Doesn't everyone enjoy getting old fashion snail mail? A real handwritten letter? I know I do. I have always been a letter writer.
When we were in elementary school, we were encouraged to have pen pals. Part of our class assignments was writing letters and having them graded before they were sent. Some of these pen pal relationships lasted for years. My brother actually married his pen pal, and they were married for over forty years until he passed away a few years ago.
What does this have to do with Alzheimer's? Writing makes memories.
As someone who was diagnosed at a young age, I have tried to take advantage of writing letters to my friends and family. I've tried to let them know how I feel, because, in time, I won't be able to do that.
If you care for someone who can no longer write a letter, perhaps relatives or friends could write letters to them, and you could read them. We don't know what really can be comprehended, but maybe something familiar will spark a memory or two in your loved one.
It all started nearly 39 years ago
When my son was born almost 39 years ago, I wrote him a letter the day I had him and I was still in the hospital. I didn't know at the time when I would ever give it to him, but I knew he would get it someday. I was rather emotional that day, so it was pretty sappy.
Then, every year on his birthday, I would write him another letter. I would highlight what "firsts" he accomplished, funny stories, and add a few photos. I looked forward to writing that letter all year long. I kept that up every year. I kept the letters in the safety deposit box with his name and the date. He never knew I was doing this.
Then, when I was diagnosed with Alzheimer's, these letters became so important to me.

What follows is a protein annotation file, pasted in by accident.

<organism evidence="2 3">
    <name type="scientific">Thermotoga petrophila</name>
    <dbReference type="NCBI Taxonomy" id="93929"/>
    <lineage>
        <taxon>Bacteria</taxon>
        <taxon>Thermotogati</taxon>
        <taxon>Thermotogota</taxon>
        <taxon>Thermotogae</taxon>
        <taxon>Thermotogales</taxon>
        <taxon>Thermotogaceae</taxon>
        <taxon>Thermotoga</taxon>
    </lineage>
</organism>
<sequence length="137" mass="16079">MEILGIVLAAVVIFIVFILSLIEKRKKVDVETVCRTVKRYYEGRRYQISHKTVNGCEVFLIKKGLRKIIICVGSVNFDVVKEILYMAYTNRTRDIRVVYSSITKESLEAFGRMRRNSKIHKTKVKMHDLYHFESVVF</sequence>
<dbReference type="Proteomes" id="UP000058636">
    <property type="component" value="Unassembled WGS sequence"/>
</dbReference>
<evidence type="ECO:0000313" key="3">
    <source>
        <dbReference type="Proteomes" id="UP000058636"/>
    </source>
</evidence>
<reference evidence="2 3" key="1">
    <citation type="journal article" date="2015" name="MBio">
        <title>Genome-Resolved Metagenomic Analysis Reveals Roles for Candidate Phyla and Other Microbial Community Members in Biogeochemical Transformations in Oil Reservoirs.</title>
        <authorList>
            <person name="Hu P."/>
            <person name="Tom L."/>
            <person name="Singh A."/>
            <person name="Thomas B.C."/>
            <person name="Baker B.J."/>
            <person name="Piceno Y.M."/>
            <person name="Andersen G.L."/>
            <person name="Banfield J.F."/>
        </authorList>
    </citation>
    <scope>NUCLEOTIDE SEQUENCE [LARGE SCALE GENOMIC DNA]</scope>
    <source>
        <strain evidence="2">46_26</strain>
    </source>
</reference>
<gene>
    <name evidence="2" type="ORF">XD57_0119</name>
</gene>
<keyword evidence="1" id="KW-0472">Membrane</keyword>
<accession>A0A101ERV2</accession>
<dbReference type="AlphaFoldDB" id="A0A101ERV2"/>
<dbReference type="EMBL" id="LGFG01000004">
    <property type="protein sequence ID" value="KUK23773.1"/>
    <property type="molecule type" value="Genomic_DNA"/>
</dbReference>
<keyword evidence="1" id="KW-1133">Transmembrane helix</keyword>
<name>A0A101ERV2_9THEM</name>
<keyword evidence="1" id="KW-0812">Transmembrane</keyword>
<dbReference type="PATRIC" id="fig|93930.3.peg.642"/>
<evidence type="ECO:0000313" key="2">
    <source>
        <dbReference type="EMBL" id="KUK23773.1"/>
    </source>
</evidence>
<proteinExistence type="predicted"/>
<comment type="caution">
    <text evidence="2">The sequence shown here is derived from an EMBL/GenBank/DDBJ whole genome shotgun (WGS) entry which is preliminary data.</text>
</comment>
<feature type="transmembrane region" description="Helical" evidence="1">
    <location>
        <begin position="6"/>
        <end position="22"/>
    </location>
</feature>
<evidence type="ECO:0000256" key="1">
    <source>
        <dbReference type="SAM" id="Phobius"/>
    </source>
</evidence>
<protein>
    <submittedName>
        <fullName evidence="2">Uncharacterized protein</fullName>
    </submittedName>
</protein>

Preserving our memories together
I wanted something of me that he could remember and go back and read when we could no longer communicate. I had a hard time deciding when I was going to give the letters to him.
At first, I thought it was when he turned 18. Then I decided it was when he graduated from college. Then I decided it was the night before he got married.
I gathered them into a chest and asked for some alone time the night before his wedding. I explained what was in the box and told him that he could read them whenever he wanted even if it was ten or twenty years from now. The only thing I asked of him was that when he read them, he would tell me that he had. We both shed some tears that night, but I hope that night is one of the last things I will forget.
Love letters to my son
That was in 2008. In 2017, I was diagnosed with stage 2 breast cancer. That scared us all. My son finally read the letters. Now I am coming up on five years of being cancer-free. I wish I could say that about Alzheimer's. But, I helped to make some memories through those love letters to my son. Maybe you can help share memories with your loved ones.
Are you a male caregiver to a loved one with Alzheimer's disease?